The purpose of this blog is to chronicle the adventures in rock climbing, mountaineering, rattlesnake rescue, and general crazy endeavors undertaken by a nuclear engineer living in Los Alamos, NM. The first few posts will likely be me playing catch up writing down some trip reports from a few adventures that happened this summer, but after I should be able to get things up pretty soon after they happen.

Wednesday, September 25, 2013

Crestone Peak North Pillar (5.8 R, 1000')

Last weekend Dan Reese, Zach Hill, and myself went on an expedition to South Colony Lakes in a bid to climb Crestone Peak and traverse to Crestone Needle. Zach would be taking the standard route while Dan and I ascended either the fabled "India" route, or the North Pillar. We left Los Alamos, NM at noon on Friday, September 20th and started up the South Colony lakes trail around 6pm. Fortunately we brought Zach's 4x4 Toyota and could make it up to the 4WD lot. I've done that hike from the 2WD lot and was happy not to have to hike it again or try and hitch a ride.

Zach set a pretty brutal pace up to the lakes which had me just about dying by the time we arrived at camp 2hrs later at 4.4mi in and 2000' up. We set up camp above treeline between Upper and Lower South Colony lakes, quickly ate some food and hit the sack.

As it turned out setting up camp above treeline that night was a mistake. The wind was howling all night long and there were a few moments where I was afraid that the tent might actually collapse. A couple of times the wind completely caved in half of the tent , but fortunately it sprung right back up when the gust died off. The wind, combined with the stupidly bright full moon resulted in neither Dan nor I getting much sleep that night, Zach says he slept just fine (no idea how...).

Well we ended up waking up at 5am, bundled up in our warmest clothes, at some half frozen bars, and went our separate ways. Zach took off towards Broken Hand pass hoping to pass the line of headlamps we could see making their way up the side of the valley. Dan and I pulled together our climbing gear, donned our harnesses, and set off towards Upper South Colony Lake.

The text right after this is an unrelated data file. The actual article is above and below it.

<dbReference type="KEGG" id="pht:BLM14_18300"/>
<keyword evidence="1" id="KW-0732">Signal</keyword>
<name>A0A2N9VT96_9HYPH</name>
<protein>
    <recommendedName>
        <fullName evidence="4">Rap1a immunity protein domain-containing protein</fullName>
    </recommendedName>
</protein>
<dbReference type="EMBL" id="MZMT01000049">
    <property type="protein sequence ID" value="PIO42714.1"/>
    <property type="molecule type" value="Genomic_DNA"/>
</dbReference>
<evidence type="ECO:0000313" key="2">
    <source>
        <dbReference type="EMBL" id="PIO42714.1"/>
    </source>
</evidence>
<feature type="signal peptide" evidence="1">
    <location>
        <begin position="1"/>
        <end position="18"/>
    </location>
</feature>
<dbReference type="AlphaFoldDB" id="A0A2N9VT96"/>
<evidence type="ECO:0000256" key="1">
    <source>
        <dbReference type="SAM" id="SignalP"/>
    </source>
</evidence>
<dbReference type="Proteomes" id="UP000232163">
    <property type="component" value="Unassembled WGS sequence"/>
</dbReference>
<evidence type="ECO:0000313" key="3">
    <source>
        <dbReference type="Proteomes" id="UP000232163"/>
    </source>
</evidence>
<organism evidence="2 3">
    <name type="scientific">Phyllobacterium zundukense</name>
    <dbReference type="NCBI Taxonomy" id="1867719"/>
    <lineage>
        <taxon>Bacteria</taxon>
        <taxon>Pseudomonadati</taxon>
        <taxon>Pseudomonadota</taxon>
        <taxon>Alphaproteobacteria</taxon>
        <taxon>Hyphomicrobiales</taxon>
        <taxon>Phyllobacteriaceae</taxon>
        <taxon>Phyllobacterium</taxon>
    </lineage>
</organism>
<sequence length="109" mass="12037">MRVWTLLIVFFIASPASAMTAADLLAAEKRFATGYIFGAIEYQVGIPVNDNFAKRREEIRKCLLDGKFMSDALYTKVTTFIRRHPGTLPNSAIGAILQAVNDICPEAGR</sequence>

Once at the lake we decided to try and make a final decision about our route, India or the North Pillar. India sounded attractive because it went straight to the East Summit of Crestone Peak, while the North Pillar lets out on the North Buttress, which involves some 5th class down-climbing and an unprotected 4th class slab traverse. I was also worried about snow and ice buildup on the North Buttress and knew that if there was snow on that portion of the climb the summit was basically going to be out of reach. The primary downside to India was the complete lack of beta. I could not find a single trip report and the only beta I had was a paragraph out of Roach and a picture I found on that I wasn't sure I could trust.

Well we sat there on a rock next to Upper South Colony lake and studied the limited beta I had for India and looked at the proposed route through my binoculars. We decided it didn't look too bad and that we would get closer and make a decision then. We took a moment to enjoy the incredible sunrise and started the horrible scree climb to get to the base of India.

The scree climb was horrible, and seemed to never end. We crossed over horribly loose rock, bullet-proof ice, and endless up and down to cross gullies.

As we approached the base of India I was not particularly keen on climbing a route that I had so little information on. I've only been rock climbing for a little over a year, my trad experience is about 3 months, and I've only got about 5 alpine climbs under my belt. I was not confident in my abilities to route find with nearly zero beta. So we decided to go after the North Pillar, which meant more... scree... ugh fml.